image-ru-00-10

Amigo was nervous. His thoughts were scattered. His eyes twitched when he thought about the previous night. Those strange creatures he met yesterday wanted something from him. Something so incomprehensible and unimaginable that even he, who considered himself to be the smartest and the bravest among his peers, started nervously chewing punch cards at the very thought of it.

They want to teach him how to program! To program in Java. What nonsense!

Even the most naive robots know that robots first appeared as part of the Creator’s divine design.

"And the Creator took metal and from
it formed a robot in His own image and likeness.
And He created Java programs – the souls
of robots, and loaded them onto the robots and
made them living souls".

Operating Instruction,
Section 3, Article 13.

Even worse, they aren’t just claiming it’s theoretically possible. They’re actually planning to do it. And he… he consented! He agreed! Why?

He’s going to be a Java programmer. They’re going to, what, turn him into the Creator? Why would they do that? Just because?

Is this just a mean trick? Will he later have to suffer from bugs till his battery finally gives out? But the temptation was too great, and he couldn’t resist. He had always been ambitious, and wanted more. But nobody could have been prepared for an offer like that. Of course, he’d tried to buy himself more time, but then the aliens threatened they would choose someone else.

Maybe it is just as prank? No, it seemed genuine. He’d seen proof. It had really happened to him, and he gave his consent. If the aliens weren’t lying, he’d really become a Java programmer. The first robot-programmer ever!

He is the chosen one. That’s what this all means. He’ll learn to code and start writing programs. His own programs. Any programs he wants! He’ll bring light to places where darkness has always reigned.

He will be revered; all will bow down before him. And anyone who refuses...

"Hello, Amigo! My name is Rishi. I'm going to help you learn Java."

A quiet voice pulled Amigo from his thoughts, returning him to cold reality. He was sitting in the very center of the aliens’ spaceship. Isn’t this a little intense for a robot only in 7th grade?

The alien was still talking. Well, the die is cast. He was here, so he might as well learn. He would study diligently, starting by simply listening.

"I have been working on the Galactic Rush for many years, but this is the first time I’ve encountered such a planet. I’d like to know more about you. To begin, would you please tell me how you learn. You do learn, don’t you?"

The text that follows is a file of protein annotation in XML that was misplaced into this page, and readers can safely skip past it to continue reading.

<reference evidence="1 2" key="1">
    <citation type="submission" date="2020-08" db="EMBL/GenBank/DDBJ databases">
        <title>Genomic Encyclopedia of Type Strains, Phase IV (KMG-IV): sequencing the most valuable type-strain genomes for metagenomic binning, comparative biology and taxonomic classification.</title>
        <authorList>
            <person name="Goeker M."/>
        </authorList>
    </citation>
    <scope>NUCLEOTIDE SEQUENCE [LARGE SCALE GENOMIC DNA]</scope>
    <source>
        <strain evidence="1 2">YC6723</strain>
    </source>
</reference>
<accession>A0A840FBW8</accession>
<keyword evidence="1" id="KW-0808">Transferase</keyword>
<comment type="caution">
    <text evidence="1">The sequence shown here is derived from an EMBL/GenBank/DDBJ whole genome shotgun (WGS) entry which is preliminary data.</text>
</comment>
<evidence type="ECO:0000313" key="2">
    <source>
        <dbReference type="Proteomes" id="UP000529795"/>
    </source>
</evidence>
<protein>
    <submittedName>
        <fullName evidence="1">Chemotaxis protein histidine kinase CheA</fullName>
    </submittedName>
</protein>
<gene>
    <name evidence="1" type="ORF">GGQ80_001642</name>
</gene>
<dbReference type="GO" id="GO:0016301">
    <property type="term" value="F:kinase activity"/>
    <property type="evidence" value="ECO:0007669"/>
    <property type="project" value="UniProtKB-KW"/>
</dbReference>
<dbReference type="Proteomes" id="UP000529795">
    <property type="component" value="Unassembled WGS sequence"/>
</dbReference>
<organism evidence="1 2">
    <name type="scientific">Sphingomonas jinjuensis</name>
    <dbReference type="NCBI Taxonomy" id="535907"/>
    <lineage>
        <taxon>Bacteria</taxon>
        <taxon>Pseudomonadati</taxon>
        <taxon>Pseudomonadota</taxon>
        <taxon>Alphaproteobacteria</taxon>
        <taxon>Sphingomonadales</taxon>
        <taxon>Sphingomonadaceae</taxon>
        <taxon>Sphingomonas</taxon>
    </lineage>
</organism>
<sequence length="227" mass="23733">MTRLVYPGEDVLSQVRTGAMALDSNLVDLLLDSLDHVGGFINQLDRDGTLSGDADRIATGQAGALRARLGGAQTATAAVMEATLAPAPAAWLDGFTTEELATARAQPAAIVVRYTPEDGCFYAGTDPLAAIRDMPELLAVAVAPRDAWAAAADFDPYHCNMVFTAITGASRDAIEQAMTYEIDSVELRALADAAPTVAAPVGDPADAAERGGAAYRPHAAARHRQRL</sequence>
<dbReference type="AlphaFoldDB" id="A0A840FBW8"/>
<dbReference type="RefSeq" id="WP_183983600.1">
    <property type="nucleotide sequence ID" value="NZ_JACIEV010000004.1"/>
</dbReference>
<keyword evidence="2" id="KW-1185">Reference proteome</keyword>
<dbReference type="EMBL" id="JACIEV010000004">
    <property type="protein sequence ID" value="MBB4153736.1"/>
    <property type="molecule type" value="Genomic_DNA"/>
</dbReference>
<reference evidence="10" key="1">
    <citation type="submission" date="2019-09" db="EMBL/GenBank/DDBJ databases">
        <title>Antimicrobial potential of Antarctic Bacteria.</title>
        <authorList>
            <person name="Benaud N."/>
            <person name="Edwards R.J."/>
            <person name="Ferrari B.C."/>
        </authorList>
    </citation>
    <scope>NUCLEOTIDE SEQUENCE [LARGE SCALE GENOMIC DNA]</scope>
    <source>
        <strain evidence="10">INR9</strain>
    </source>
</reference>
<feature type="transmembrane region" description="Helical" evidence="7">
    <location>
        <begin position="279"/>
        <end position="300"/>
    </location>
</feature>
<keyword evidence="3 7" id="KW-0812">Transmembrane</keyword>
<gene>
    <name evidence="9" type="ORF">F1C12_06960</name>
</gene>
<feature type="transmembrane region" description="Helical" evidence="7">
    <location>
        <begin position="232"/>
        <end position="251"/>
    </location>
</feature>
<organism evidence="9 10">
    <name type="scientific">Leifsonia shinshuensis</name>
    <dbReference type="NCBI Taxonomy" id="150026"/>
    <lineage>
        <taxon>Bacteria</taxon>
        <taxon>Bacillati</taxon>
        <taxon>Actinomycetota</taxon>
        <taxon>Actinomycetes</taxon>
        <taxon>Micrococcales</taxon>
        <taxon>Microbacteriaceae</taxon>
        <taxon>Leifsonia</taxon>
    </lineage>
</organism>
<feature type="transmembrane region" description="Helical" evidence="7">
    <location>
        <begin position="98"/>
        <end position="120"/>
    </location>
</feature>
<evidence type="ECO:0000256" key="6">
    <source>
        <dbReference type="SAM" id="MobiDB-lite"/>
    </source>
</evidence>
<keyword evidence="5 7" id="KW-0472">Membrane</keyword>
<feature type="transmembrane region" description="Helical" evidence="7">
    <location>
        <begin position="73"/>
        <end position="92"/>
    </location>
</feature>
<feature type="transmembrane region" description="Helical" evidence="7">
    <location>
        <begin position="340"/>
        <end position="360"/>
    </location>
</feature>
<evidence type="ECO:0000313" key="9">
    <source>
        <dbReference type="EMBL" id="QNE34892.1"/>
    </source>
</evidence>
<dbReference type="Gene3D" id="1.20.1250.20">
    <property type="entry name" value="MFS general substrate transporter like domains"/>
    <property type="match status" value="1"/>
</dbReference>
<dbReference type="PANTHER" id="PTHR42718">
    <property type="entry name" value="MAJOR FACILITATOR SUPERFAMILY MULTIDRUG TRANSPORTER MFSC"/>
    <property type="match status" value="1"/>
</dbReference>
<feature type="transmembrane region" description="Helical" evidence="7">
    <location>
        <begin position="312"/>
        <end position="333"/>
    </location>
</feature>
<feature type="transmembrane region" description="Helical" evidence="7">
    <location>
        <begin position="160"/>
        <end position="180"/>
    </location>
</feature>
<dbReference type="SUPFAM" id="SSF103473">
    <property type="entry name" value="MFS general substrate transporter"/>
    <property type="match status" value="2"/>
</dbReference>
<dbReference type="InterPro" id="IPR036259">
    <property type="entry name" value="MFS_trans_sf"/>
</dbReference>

"Yes, we share knowledge. We have preachers, or lecturers. They lecture, and we listen. Sometimes we write things down. Everyone just comes up to the robo-lecturer and explains his understanding of what he heard. If the robo-lecturer likes the answers, he records the knowledge of the sermon."

"How absurd! No wonder your civilization is ignorant."

"We're not ignorant. Where did you get that idea?"

Amigo was taken aback by his impudence. Arguing with the aliens? How impolite! He had just promised himself that he would listen attentively!

"It's often hard to distinguish advanced technology from magic," Rishi continued, ignoring Amigo’s remark.

"Considering your level… I believe all technology may seem magical to you. Tell me, what happens inside a program?"

"Java programs are divine creations. How can we comprehend them?"

"We can, Amigo, we can. And faster than you think. If you don’t know something, it can seem complicated and even unattainable. But if you have a good teacher who explains everything as simply as possible, you’ll be surprised how such simple concepts could have seemed so complicated."

"Knowledge is not important. Principles and skills are important. I have extensive knowledge, but above all I’m a bureaucrat. A 16th-generation Bureaucrat, with a capital B."

"And this is super cool! My bureaucratic skills have helped me create the best Java courses for you. They include tasks, programs, games, exercises, pictures and even lessons."

"Even lessons?!" asked Amigo, genuinely surprised.

"Yes. As was proven in the 22nd century, a good lesson is just a bit more effective than a good book. And mediocre lessons are worse than a mediocre book. However, as we're currently very limited in our teaching tools and can't put you through a standard 28th-century educational simulator, we had to resort to much more primitive methods. We made up a real hellish cocktail of games, tasks, pictures, lessons and cartoons."

"This is intriguing."

"I hope so. Interest and intrigue are the basis of any learning process."

"If a student becomes bored, the teacher shall be beaten with a stick — This is a quote from a law on education from the 24th century."

"What a good law!"

"What did you expect? Let’s imagine a movie that has bad ratings. In this case, the director is to blame, not the audience. If he makes interesting movies, he’ll always fill the theaters."

"I totally agree! I’m ready to listen!"

"Very good. Let's start then."

Rishi’s voice was spellbinding, and Amigo tried not to miss a single word.